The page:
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Bid Rigging

The attorneys general of three states are suing a group of seven stamp dealers for allegedly conspiring to rig auctions in several states, Britain and France. The lawsuit charges dealers, who styled themselves as "the Ring," made at least $5 million illegally over some 20 years.

"These defendants' collusive practices adversely affected sellers and undermined the marketplace," New York's Elliot Spitzer said in announcing the suit.

The other states involved are Maryland and California.

Among the defendants is John Apfelbaum of Earl P.L. Apfelbaum Inc., of Philadelphia, which bills itself as "one of the oldest and largest stamp firms in the world."

The other defendants in the case include Anthony Feldman of Britain, identified in the suit as the mastermind behind the scheme; Etienne de Cherisey of France; Davitt Felder and Davitt Felder Inc. of California; Dana Okey of California; Stephen Osborne of Vermont and Britain; and Kees Quirijns of the Netherlands.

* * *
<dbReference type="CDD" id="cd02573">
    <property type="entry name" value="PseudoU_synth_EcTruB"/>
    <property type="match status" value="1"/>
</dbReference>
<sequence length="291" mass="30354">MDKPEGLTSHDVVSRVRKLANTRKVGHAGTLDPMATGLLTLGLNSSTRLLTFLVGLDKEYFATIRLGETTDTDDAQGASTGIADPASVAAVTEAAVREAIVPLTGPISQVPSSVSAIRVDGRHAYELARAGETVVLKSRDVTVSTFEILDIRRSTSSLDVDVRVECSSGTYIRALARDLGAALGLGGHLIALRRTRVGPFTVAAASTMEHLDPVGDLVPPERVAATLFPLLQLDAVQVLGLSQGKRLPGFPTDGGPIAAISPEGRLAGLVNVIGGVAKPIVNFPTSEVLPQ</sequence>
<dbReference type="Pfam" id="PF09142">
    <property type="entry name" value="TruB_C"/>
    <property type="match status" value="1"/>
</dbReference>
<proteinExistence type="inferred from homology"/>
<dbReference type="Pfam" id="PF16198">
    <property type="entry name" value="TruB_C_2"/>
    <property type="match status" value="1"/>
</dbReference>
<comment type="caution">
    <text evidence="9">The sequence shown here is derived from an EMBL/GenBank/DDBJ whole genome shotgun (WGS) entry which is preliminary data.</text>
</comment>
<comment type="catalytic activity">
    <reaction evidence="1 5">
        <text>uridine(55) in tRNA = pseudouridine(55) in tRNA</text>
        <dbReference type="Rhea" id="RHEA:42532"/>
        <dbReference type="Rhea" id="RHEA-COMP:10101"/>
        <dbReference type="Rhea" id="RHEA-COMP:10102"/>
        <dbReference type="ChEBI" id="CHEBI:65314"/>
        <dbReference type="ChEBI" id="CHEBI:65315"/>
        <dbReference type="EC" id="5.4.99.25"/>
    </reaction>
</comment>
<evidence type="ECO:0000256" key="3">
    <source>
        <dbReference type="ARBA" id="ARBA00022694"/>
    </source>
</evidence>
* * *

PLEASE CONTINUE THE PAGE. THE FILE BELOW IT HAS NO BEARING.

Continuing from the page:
The suit charges the companies kept bid prices low by conducting their own secret auctions before the actual public sales. Only the winner of the secret auction would bid on the stamps at the public auction. The other ring members agreed to withhold bids and were compensated.

In 1996 and 1997, the ring allegedly fixed bids at most of the large stamp auction houses in the United States, including Sotheby's, Christie's, Daniel Kelleher & Co., Harmer-Schau Auction Galleries, Mathew Bennett and Ivy & Mader Philatelic Auctions. According to the suit, nearly $1 billion worth of stamps was sold to collectors and dealers in the United States last year alone. Over $150 million worth of these stamps were sold at public auctions.

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